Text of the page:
Oil & Gas Industry Perspective: What’s Ahead
by Robert Williams
Although these industry perspectives are designed to identify companies actively involved in all oil/gas industry aspects this issue focuses on year 2030 projections and Energy Industry Exchange Traded Funds (ETF). The first Industry Perspective highlighted oil/gas engineering companies and the second Industry Perspective focused on offshore crude oil exploration and production. The future energy use projections in this Perspective are based on industry reports issued by US Energy Information Administration (www.eia.doe.gov); International Energy Agency (www.iea.org; www.worldenergyoutlook.org) and American Petroleum Institute (API: www.api.org). The following perspectives are provided rather than churning out data tables and pie charts. Pie charts you can’t eat but candlestick charts you can take to the bank.
The question is will there be enough oil and gas in 2030 or will there be an excess due to Alternative Energy developments? Will we be driving hydrogen-fueled automobiles by 2030?
1. Energy usage in the United States is forecast by the Energy Information Administration (EIA) to increases 34% in the next twenty-five years, or 1.1% annually.
2. Fossil fuels (oil, natural gas, and coal) account for 88 percent of the growth [out to 2030],” states the EIA “with coal use increasing by 53 percent, petroleum by 34 percent, and natural gas by 20 percent over that period.”The market share of oil, gas, and coal is expected to be approximately 86 percent in 2030, the same share as today. Globally, the story is much the same, with fossil fuels accounting for 83% of the increase in projected demand out to 2030.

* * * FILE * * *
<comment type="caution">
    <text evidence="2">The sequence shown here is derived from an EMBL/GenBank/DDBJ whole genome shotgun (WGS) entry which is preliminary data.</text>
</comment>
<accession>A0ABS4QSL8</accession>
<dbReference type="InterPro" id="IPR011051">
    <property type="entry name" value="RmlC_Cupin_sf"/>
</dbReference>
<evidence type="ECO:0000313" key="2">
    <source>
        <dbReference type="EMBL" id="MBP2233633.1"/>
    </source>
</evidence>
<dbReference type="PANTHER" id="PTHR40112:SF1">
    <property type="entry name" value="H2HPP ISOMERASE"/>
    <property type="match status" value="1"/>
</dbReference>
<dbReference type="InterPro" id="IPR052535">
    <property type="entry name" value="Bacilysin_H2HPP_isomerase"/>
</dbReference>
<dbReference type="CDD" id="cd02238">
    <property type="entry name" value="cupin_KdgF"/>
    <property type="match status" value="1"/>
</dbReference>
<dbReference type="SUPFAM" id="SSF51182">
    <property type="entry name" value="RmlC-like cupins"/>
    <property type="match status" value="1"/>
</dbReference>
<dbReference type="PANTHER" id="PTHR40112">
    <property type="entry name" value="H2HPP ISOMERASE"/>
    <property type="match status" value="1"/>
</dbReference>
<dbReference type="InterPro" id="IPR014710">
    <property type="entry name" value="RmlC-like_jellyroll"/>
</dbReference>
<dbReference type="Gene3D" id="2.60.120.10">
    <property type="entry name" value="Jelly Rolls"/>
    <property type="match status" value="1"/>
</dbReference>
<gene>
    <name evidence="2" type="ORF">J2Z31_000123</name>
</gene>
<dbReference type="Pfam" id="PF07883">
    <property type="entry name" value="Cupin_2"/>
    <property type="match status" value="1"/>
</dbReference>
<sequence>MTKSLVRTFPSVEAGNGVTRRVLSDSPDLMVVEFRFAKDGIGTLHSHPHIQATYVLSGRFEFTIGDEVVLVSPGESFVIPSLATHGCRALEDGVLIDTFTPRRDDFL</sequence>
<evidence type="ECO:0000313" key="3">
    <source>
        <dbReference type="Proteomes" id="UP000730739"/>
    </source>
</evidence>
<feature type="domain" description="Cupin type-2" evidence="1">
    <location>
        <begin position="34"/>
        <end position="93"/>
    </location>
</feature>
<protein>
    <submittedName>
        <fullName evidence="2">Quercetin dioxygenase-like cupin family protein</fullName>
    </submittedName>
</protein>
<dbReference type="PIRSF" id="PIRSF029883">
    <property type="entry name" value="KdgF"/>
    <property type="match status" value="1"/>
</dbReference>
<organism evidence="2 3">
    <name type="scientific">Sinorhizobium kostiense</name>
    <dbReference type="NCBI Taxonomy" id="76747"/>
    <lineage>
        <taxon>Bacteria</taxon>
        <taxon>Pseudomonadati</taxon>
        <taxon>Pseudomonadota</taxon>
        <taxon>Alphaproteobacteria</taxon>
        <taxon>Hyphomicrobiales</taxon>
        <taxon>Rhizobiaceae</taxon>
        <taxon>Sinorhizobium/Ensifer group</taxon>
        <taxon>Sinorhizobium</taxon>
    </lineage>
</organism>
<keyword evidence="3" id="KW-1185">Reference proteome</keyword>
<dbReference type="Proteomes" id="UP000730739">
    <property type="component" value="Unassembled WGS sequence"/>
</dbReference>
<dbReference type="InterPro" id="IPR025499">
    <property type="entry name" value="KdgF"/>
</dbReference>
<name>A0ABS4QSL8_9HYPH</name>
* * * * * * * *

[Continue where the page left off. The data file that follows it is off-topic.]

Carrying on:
3. Energy consumption continues to increase because of population gains and higher per capita usage from greater wealth and access to new appliances and devices
4. Globally, the Organization for Economic Co-operation and Development’s (OECD) International Energy Agency projects a 52% rise in energy consumption by 2030, a 1.6% annual increase led by developing countries many of which are expected to escape energy poverty and improve their living standards.
5. In 2030 the average real price of crude oil is projected to be $72 per barrel in 2006 dollars or about $113 per barrel in nominal dollars.
6. $100 per barrel crude oil could possibly be a psychological barrier to spur alternate energy development and really affect transportation consumption.
7. Worldwide new refinery and refinery expansion programs will be on-stream in 2009 and 2010 which will maintain crude oil demand, with a definite shift to heavy crude oil/tar sands refining.
8. The increase in China’s energy demand between 2002 and 2005 was equivalent to Japan’s current annual energy use
9. India is set to become the world’s third largest oil importer after the US and China before 2025, according to the International Energy Agency (IEA). India’s energy needs would overtake Japan as the third largest net importer of oil before 2025.
10. Despite high crude oil prices economic growth has been very strong especially for China and India but also globally. Is this the reason for high crude prices or pure speculation based on negative inventory reports and Nigerian violence news reports (as reported Jan 2, 2008)?
11. Is ongoing global warming going to continue affecting energy consumption for winter heating and summer cooling? Natural gas is extensively used for electric power generation.
12. Energy is consumed in four economic sectors of residential, commercial, industrial and transportation. All these economic sectors will continue to expand their oil and gas consumption.
13. Crude oil is still required for road asphalt, roofing, petrochemical plants, packaging waxes, pharmaceuticals, adhesives and even cosmetics. Transportation has been and still is almost totally dependent on petroleum products. Natural gas is still required for chemical and rubber manufacture.
14. Crude oil production has been ongoing since August 1859 and overproduction has driven prices down occasionally, but only temporarily.
15. China is the world’s manufacturing hub (if you had not noticed) due to current cheap labor costs, its market size and rapid technological modernization. Next Oil & Gas Industry Perspective will highlight China oil companies and their global development.
16. The transition to alternative and renewable energy will take a very long time which will be supported only by continued high crude oil prices.